Almost three years since the terrible earthquake, Haiti seems to have math on its side.
New reconstruction numbers speak volumes. Port-au-Prince’s roads are once again drivable after most of 11 million cubic meters of debris has been removed. One million displaced Haitians have left the camps, 2 million school children have been receiving free meals every day and 1.5 million under-fives are receiving healthcare, among other accomplishments.
The new government’s motto, rebuilding Haiti 'vite et bien', quickly and well, is adding up.
“We didn’t have any money to pay the rent anymore, so the new house is a total improvement for us. We never thought to have such a beautiful home," said Francois Calvaire, 31, who lives with his aging parents in a brand new house built as part of the recovery efforts.
Those efforts got a big boost today following the approval of a new strategic plan to support Haiti’s reconstruction over the next two years.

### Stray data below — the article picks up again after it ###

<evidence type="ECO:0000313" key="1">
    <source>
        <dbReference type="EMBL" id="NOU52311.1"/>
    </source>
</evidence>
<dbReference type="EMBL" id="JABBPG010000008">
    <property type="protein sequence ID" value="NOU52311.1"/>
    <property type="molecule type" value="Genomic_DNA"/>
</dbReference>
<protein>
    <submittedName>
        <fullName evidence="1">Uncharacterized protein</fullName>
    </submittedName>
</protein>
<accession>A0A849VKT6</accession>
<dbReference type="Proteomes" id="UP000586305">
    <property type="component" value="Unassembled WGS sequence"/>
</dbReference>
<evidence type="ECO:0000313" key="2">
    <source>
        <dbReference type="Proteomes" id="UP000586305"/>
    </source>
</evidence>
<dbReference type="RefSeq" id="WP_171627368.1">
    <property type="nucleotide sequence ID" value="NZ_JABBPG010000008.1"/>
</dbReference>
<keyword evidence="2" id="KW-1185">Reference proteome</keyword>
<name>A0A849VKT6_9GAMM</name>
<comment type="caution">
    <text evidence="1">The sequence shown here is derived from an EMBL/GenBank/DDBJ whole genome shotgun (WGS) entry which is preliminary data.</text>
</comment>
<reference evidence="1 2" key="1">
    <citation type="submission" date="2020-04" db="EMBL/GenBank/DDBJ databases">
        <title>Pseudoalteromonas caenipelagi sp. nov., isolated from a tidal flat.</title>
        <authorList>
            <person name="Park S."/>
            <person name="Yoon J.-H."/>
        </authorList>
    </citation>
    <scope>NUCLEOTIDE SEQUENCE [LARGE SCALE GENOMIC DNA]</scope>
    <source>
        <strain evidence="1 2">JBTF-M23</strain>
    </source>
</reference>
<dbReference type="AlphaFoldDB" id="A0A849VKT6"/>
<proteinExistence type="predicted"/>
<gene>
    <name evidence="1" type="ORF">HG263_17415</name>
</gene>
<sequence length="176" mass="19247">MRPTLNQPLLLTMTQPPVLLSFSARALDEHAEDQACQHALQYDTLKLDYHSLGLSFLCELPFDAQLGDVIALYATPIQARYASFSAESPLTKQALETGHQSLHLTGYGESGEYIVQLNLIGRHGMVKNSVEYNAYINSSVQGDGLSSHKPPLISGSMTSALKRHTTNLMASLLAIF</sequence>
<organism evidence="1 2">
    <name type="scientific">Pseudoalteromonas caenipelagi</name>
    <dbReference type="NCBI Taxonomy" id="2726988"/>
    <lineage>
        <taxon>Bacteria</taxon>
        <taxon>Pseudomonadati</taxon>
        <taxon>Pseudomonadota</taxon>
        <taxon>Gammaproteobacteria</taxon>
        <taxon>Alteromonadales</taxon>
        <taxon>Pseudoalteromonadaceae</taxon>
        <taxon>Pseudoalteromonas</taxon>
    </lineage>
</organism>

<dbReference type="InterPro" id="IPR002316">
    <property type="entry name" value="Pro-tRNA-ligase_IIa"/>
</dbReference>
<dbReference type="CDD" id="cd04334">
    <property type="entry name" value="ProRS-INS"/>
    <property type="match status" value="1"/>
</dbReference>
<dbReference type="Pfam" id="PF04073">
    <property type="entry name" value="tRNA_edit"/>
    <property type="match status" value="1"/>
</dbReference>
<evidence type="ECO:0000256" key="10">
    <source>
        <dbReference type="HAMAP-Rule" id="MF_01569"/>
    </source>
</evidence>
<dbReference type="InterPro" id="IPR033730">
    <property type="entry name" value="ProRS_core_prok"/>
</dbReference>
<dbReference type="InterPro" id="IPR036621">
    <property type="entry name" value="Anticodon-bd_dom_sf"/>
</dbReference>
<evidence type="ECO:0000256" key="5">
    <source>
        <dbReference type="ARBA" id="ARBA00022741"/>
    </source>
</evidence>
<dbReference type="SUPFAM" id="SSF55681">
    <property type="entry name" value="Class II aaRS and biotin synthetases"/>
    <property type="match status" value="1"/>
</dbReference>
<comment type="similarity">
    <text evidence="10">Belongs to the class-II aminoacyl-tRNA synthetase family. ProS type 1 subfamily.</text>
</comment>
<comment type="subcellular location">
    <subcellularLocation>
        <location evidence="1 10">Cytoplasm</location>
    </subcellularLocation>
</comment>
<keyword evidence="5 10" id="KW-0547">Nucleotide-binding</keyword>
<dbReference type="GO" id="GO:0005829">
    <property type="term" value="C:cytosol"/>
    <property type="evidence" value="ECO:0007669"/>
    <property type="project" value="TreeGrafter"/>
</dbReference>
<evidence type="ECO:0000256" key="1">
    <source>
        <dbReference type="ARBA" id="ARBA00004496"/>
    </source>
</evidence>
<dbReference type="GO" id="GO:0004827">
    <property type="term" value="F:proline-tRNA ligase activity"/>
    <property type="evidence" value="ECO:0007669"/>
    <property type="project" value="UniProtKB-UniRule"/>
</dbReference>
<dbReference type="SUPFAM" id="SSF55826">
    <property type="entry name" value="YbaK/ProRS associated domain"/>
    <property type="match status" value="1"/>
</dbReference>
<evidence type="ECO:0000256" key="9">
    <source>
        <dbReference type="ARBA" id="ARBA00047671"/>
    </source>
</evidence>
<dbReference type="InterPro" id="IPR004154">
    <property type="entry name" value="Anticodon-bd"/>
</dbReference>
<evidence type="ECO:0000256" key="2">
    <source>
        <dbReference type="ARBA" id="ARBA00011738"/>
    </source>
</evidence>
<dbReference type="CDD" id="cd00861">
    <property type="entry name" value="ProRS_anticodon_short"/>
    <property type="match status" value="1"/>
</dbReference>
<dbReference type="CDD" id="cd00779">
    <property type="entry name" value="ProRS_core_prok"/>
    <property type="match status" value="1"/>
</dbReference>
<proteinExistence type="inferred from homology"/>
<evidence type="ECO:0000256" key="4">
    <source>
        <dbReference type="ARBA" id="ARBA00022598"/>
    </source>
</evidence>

The 2013-14 Haiti Interim Strategy Note (ISN) provides US$245 million in grants to build upon the country’s recent gains on health, education, housing, agriculture and job creation among other vital areas. Haiti’s ISN underpins the country’s long-term development plans by shoring up institutions and improving the climate for private investment.
“We have seen substantial progress after the earthquake, but more needs to be done to accelerate the reconstruction,” said World Bank Regional Vice President Hasan Tuluy while stressing that the Bank will continue to support key activities in those areas.
“Reconstruction, basic health and education services remain vital to address urgent needs of the population,” he noted.
The ISN’s focus on people is paramount. It will continue to make Haiti a safer place and Haitians healthier and better served by public agencies.
All told, the new strategy will improve disaster vulnerability; rebuild and repair homes in a more resilient fashion; boost cholera prevention and treatment for 1.5 million people and, most importantly, improve access to electricity for 600,000 people. Beyond immediate concerns, the ISN will also help drive longer-term development plans such as stregthening institutions and spurring tourism.